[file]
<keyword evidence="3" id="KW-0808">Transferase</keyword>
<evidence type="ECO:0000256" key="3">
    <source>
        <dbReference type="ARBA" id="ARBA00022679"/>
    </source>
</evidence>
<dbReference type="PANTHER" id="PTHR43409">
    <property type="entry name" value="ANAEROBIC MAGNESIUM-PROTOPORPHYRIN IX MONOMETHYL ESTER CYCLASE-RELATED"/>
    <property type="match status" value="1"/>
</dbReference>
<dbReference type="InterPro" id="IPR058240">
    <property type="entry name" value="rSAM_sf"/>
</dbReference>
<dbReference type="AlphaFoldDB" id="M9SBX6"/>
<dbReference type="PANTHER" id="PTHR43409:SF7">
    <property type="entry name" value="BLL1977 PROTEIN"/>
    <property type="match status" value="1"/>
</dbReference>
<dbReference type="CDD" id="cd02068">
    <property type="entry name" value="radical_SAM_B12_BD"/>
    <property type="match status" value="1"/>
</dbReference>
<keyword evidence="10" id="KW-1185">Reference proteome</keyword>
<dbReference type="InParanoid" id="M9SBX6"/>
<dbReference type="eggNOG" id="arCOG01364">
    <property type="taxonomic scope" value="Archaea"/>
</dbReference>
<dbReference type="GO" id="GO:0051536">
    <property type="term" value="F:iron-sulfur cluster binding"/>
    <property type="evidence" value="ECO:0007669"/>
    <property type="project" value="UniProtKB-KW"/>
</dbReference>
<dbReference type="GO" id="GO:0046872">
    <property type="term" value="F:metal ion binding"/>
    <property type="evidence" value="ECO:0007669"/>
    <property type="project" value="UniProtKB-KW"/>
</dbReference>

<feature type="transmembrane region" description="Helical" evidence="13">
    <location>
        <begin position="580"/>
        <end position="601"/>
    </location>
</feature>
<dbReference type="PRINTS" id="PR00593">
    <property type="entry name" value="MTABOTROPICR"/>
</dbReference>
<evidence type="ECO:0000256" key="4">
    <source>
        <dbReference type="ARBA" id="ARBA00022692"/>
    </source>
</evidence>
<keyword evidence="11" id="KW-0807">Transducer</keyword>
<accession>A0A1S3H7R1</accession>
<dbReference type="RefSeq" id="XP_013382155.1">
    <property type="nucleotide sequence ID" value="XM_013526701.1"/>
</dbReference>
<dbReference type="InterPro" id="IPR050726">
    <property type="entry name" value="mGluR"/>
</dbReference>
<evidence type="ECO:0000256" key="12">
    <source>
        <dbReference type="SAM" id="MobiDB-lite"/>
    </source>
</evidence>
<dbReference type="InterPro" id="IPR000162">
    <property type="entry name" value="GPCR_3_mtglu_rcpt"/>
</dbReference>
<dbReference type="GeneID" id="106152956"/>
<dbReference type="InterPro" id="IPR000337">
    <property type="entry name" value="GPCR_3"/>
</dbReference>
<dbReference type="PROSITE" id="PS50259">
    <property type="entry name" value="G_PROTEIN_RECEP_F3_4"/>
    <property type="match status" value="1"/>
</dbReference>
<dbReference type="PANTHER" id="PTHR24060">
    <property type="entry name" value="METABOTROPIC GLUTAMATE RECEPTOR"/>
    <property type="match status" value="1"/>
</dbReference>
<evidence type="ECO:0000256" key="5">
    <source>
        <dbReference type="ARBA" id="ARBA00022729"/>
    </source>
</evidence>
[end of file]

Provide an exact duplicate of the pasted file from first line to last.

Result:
<keyword evidence="3" id="KW-0808">Transferase</keyword>
<evidence type="ECO:0000256" key="3">
    <source>
        <dbReference type="ARBA" id="ARBA00022679"/>
    </source>
</evidence>
<dbReference type="PANTHER" id="PTHR43409">
    <property type="entry name" value="ANAEROBIC MAGNESIUM-PROTOPORPHYRIN IX MONOMETHYL ESTER CYCLASE-RELATED"/>
    <property type="match status" value="1"/>
</dbReference>
<dbReference type="InterPro" id="IPR058240">
    <property type="entry name" value="rSAM_sf"/>
</dbReference>
<dbReference type="AlphaFoldDB" id="M9SBX6"/>
<dbReference type="PANTHER" id="PTHR43409:SF7">
    <property type="entry name" value="BLL1977 PROTEIN"/>
    <property type="match status" value="1"/>
</dbReference>
<dbReference type="CDD" id="cd02068">
    <property type="entry name" value="radical_SAM_B12_BD"/>
    <property type="match status" value="1"/>
</dbReference>
<keyword evidence="10" id="KW-1185">Reference proteome</keyword>
<dbReference type="InParanoid" id="M9SBX6"/>
<dbReference type="eggNOG" id="arCOG01364">
    <property type="taxonomic scope" value="Archaea"/>
</dbReference>
<dbReference type="GO" id="GO:0051536">
    <property type="term" value="F:iron-sulfur cluster binding"/>
    <property type="evidence" value="ECO:0007669"/>
    <property type="project" value="UniProtKB-KW"/>
</dbReference>
<dbReference type="GO" id="GO:0046872">
    <property type="term" value="F:metal ion binding"/>
    <property type="evidence" value="ECO:0007669"/>
    <property type="project" value="UniProtKB-KW"/>
</dbReference>

<feature type="transmembrane region" description="Helical" evidence="13">
    <location>
        <begin position="580"/>
        <end position="601"/>
    </location>
</feature>
<dbReference type="PRINTS" id="PR00593">
    <property type="entry name" value="MTABOTROPICR"/>
</dbReference>
<evidence type="ECO:0000256" key="4">
    <source>
        <dbReference type="ARBA" id="ARBA00022692"/>
    </source>
</evidence>
<keyword evidence="11" id="KW-0807">Transducer</keyword>
<accession>A0A1S3H7R1</accession>
<dbReference type="RefSeq" id="XP_013382155.1">
    <property type="nucleotide sequence ID" value="XM_013526701.1"/>
</dbReference>
<dbReference type="InterPro" id="IPR050726">
    <property type="entry name" value="mGluR"/>
</dbReference>
<evidence type="ECO:0000256" key="12">
    <source>
        <dbReference type="SAM" id="MobiDB-lite"/>
    </source>
</evidence>
<dbReference type="InterPro" id="IPR000162">
    <property type="entry name" value="GPCR_3_mtglu_rcpt"/>
</dbReference>
<dbReference type="GeneID" id="106152956"/>
<dbReference type="InterPro" id="IPR000337">
    <property type="entry name" value="GPCR_3"/>
</dbReference>
<dbReference type="PROSITE" id="PS50259">
    <property type="entry name" value="G_PROTEIN_RECEP_F3_4"/>
    <property type="match status" value="1"/>
</dbReference>
<dbReference type="PANTHER" id="PTHR24060">
    <property type="entry name" value="METABOTROPIC GLUTAMATE RECEPTOR"/>
    <property type="match status" value="1"/>
</dbReference>
<evidence type="ECO:0000256" key="5">
    <source>
        <dbReference type="ARBA" id="ARBA00022729"/>
    </source>
</evidence>